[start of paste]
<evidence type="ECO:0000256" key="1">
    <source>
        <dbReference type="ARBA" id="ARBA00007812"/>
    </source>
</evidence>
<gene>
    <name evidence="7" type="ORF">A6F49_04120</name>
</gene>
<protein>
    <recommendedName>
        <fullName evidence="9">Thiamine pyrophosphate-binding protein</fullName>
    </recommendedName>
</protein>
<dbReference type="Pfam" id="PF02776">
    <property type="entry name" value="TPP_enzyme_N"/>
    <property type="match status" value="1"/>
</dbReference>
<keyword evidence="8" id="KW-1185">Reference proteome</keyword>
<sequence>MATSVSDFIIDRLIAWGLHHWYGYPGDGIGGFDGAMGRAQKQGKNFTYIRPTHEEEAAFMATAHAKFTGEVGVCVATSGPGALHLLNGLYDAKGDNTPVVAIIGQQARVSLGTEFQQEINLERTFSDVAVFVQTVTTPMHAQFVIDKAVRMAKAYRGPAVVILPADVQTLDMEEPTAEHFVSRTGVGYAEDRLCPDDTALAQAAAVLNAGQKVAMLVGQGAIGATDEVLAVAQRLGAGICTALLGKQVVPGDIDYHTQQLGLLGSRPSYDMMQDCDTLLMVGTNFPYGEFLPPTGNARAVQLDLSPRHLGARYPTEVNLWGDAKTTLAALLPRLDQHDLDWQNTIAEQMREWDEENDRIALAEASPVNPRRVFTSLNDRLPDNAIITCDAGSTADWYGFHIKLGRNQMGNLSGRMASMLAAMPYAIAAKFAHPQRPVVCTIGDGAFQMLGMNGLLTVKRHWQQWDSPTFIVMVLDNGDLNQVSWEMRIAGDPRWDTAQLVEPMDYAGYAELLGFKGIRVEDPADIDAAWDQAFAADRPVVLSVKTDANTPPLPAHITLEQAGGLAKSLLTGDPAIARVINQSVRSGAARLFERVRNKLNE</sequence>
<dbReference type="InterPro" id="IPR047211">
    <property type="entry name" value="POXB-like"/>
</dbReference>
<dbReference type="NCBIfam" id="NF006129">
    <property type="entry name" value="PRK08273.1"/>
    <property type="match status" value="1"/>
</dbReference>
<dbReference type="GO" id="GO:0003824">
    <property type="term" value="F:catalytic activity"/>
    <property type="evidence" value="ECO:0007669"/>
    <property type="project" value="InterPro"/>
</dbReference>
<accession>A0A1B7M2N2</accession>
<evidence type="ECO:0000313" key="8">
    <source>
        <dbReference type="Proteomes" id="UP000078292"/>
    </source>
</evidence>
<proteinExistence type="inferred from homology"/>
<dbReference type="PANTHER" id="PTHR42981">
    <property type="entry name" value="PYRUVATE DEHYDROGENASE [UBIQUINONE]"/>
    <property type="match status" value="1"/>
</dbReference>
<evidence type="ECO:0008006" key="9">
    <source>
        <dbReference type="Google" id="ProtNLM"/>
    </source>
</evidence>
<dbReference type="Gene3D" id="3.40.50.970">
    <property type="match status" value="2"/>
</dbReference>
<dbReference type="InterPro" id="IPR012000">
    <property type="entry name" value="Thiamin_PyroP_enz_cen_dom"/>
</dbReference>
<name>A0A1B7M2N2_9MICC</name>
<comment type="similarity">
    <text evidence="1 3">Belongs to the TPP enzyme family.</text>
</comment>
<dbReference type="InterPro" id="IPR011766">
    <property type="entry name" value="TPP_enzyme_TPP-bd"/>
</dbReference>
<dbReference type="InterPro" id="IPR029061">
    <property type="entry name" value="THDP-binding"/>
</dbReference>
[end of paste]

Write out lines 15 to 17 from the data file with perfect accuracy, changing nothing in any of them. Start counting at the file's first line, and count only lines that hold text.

    <property type="entry name" value="TPP_enzyme_N"/>
    <property type="match status" value="1"/>
</dbReference>